Magnetoception is the ability to detect a magnetic field to perceive direction, altitude or location. This sense plays a role in the navigational abilities of several animal species and has been postulated as a method for animals to develop regional maps.
It is most commonly observed in birds, where sensing of the Earth’s magnetic field is important to the navigational abilities during migration. In pigeons and other birds, researchers have identified a small heavily innervated region of the upper beak which contains biological magnetite and is believed to be involved in magnetoception.
Evidence has also been found that the light-sensitive molecule cryptochrome in the photoreceptor cells of the eyes is involved in magnetoception. According to one model, cryptochrome when exposed to blue light gets activated and forms a pair of two radicals where the spins of the two unpaired electrons are correlated. The surrounding magnetic field affects the type of correlation (parallel or anti-parallel), and this in turn affects the length of time cryptochrome remains in its activated state. Activation of cryptochrome may affect the light-sensitivity of retinal neurons, with the overall result that the bird can “see” the magnetic field. Cryptochromes are also essential for the light-dependent ability of the fruit fly Drosophila melanogaster to sense magnetic fields.
It is believed that birds use both the magnetite-based and the radical pair-based approach, with the radical pair mechanism in the eyes providing directional information and a magnetite-based mechanism in the upper beak providing information on position as component of the ‘map’.
In bees, it has been observed that magnetite is embedded across the cellular membrane of a small group of neurons. It is thought that when the magnetite aligns with the Earth’s magnetic field, induction causes a current to cross the membrane which depolarizes the cell.
Crocodiles are believed to have magnetoception, which allows them to find their native area even after being moved hundreds of miles away. Some have been strapped with magnets to disorient them and keep them out of residential areas.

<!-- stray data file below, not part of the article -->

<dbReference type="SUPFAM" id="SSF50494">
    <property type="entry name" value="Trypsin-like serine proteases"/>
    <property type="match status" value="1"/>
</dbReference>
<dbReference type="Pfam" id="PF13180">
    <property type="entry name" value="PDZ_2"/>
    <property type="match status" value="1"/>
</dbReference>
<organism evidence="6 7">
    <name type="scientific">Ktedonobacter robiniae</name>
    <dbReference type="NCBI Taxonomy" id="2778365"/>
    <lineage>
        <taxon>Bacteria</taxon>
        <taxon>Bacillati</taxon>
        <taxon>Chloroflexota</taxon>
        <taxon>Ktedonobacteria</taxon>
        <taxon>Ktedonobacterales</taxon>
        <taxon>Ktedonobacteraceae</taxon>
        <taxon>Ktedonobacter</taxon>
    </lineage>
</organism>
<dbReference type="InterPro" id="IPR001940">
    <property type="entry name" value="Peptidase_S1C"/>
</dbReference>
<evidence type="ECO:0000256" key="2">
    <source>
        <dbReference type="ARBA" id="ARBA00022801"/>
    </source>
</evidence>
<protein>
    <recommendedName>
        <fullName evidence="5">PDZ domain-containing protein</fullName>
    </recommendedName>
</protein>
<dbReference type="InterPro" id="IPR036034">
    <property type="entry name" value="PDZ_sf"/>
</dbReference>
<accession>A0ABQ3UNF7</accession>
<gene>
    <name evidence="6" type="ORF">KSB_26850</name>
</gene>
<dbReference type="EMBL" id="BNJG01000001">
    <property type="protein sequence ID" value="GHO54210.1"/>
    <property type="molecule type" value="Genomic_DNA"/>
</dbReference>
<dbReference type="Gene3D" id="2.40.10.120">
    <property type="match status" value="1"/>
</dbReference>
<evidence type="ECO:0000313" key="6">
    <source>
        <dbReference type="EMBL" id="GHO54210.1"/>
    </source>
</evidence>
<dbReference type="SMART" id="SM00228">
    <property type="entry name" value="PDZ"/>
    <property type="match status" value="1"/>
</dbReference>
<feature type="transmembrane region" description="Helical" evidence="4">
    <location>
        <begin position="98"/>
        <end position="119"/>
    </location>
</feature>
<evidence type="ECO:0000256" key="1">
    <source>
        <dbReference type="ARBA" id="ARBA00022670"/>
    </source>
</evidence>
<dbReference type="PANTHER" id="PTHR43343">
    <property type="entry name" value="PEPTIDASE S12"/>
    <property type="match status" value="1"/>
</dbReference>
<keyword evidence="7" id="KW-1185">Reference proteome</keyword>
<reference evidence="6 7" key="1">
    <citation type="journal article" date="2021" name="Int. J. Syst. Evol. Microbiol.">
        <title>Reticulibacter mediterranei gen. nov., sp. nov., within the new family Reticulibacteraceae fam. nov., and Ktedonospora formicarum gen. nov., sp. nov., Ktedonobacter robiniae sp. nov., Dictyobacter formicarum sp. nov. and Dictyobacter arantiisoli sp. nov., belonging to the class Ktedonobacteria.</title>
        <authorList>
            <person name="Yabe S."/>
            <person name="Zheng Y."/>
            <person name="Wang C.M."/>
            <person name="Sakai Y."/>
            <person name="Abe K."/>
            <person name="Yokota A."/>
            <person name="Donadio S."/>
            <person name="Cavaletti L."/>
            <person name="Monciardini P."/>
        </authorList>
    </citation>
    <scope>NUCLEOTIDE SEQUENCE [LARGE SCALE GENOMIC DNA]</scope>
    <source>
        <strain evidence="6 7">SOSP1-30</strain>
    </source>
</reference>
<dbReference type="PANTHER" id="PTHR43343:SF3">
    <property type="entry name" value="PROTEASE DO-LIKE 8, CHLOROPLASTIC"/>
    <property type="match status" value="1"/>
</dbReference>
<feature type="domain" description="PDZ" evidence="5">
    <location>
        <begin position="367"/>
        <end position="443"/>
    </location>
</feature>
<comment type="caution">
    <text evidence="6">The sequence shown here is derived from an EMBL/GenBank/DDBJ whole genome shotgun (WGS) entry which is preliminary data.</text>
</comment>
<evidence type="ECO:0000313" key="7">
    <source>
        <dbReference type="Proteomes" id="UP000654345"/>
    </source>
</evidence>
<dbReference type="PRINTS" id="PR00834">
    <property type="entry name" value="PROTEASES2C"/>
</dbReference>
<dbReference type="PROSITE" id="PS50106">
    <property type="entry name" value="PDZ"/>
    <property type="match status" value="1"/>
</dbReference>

In 2008, a researcher team led by Hynek Burda using Google Earth accidentally discovered that magnetic fields affect the body orientation of cows and deer during grazing or resting. In a followup study in 2009, Burda and Sabine Begall observed that magnetic fields generated by power lines disrupted the orientation of cows from the Earth’s magnetic field.
Humans have magnetite deposits in the bones of the nose, specifically the sphenoidal/ethmoid sinuses. Beginning in the late 1970s the group of Robin Baker at the University of Manchester began to conduct experiments that purported to exhibit magnetoception in humans. People were purposely disoriented and then asked about directions to a specific place. Their answers were more accurate if there was no magnet attached to their head. These results could not be reproduced by other groups and the evidence remains ambiguous. Recently, other evidence for human magnetoception has been put forward as low-frequency magnetic fields can produce an evoked response in the brains of human subjects.
Certain types of bacteria and fungi are also known to sense the magnetic flux direction. They have organelles known as magnetosomes containing magnetic crystals for this purpose.